Taking the time to reflect.
Widespread protests against police brutality and racial injustice turned the Black Lives Matter movement into an international phenomenon in 2020, forcing a broad range of industries—perhaps, most notably, the sports world—to face an unprecedented reckoning as Black athletes in the NBA, NFL, MLS and other leagues made their voices heard and demanded change.
Take, for example, Bubba Wallace, who E!'s Justin Sylvester caught up with on the latest episode of Just the Sip. The only Black driver in NASCAR's top tier, Bubba called on the stock car racing company to ban the Confederate flag from official events, citing its ties to the South's history of slavery and segregation.
NASCAR ultimately heeded his and other racers' request, but as Bubba explained on the podcast on Wednesday, Jan. 13, the new rule was met with backlash, some of which was directed at him.
"I pissed a lot of people off," the 27-year-old driver told Justin.
"At the end of the day, I'm just a normal Joe that likes to have fun and race cars for a living," Bubba continued. "And that's what I try to come across as, but, hey, when you start to speak on things that affect you in real life, people hate that. So now I'm hated. Oh well."
Bubba knew condemning the Confederate flag's place at NASCAR events would spark backlash, so he made sure to prepare, doing his "research" and "due diligence." Throughout the process, he recalled receiving messages and seeing tweets that read "Hey, I will never go to a NASCAR race because of the flag," or "I've been before and the flag was there so I'll never go back."
"I was like, you know what? We could get this out of here," Bubba told Justin. "I mean, if this is holding back a huge race that we are trying to attract; a huge demographic that we're trying to branch our [audience to], let's just get rid of it. And it was as simple as that."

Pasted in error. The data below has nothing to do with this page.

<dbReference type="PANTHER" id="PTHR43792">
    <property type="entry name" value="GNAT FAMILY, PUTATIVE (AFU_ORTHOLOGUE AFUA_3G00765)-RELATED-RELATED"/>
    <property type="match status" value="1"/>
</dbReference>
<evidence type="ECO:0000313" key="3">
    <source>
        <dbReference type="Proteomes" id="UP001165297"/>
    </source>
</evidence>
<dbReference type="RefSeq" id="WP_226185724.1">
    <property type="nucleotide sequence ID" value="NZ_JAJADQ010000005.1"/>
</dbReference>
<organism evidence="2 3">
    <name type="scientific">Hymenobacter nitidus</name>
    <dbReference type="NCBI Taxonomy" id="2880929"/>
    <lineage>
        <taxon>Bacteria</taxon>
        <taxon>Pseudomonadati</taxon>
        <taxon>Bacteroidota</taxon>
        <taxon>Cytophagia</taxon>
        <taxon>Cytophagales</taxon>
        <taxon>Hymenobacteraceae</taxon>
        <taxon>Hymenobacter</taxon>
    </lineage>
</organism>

Two days after Bubba publicly encouraged NASCAR to get rid of Confederate flags, the organization responded: In an effort to create a more "inclusive environment" for fans, NASCAR was officially banning the flags from its racetracks.
"The presence of the Confederate flag at NASCAR events runs contrary to our commitment to providing a welcoming and inclusive environment for all fans, our competitors and our industry," the organization said in a statement on June 10. "Bringing people together around a love for racing and the community that it creates is what makes our fans and sport special. The display of the Confederate flag will be prohibited from all NASCAR events and properties."
Later that month, NASCAR released another statement. Why? A noose had been found in Bubba's garage stall at Talladega Superspeedway in Alabama. At the time, Bubba said he was "incredibly saddened" by the "despicable act of racism and hatred," noting it served as a "painful reminder of how much further we have to go as a society and how persistent we must be in the fight against racism."
Looking back at the incident and all of the backlash in general, Bubba explained on Just the Sip that he "kind of accepted it and moved on."
"It's sad to see that so many people are stuck in their ways and don't want to change," he expressed. "And hey, I'm guilty of being afraid of change. I mean, you tell me to try something different at a restaurant that I've been going to for years, no. I'm not gonna do it. I don't care how good it is...But when it comes to things about your neighbors, about human beings and what's right, it's just like, why don't you want to do due diligence? And why don't you want to reach out and figure out, 'Hmm, what is he really, actually talking about?' instead of assuming things and thinking that it's this, and thinking that it's that, when it has nothing to do with what you're thinking of."
Thankfully, Bubba added, he had a strong support system, from his girlfriend of five years to fellow NASCAR racer Jimmy Johnson: "He was the one that was calling me every day through the thick of it. He was taking time out of his day to make sure my head was still above water."
In the months since NASCAR's announcement about the flags and the noose incident, Bubba has been busy working with a new team.
And not just any team, but Michael Jordan's team.
"I'll never forget the day we announced," Bubba told Justin. "I was getting a lot of phone calls and text messages from family and friends, and then an unknown number pops up with a simple text message, 'Hey, glad to see this thing came through. Let's get after it and go have fun. MJ.'"
Hear more about the 23XI Racing team, Bubba's life and his upcoming race at Daytona by listening to the complete episode of Just the Sip in the above player.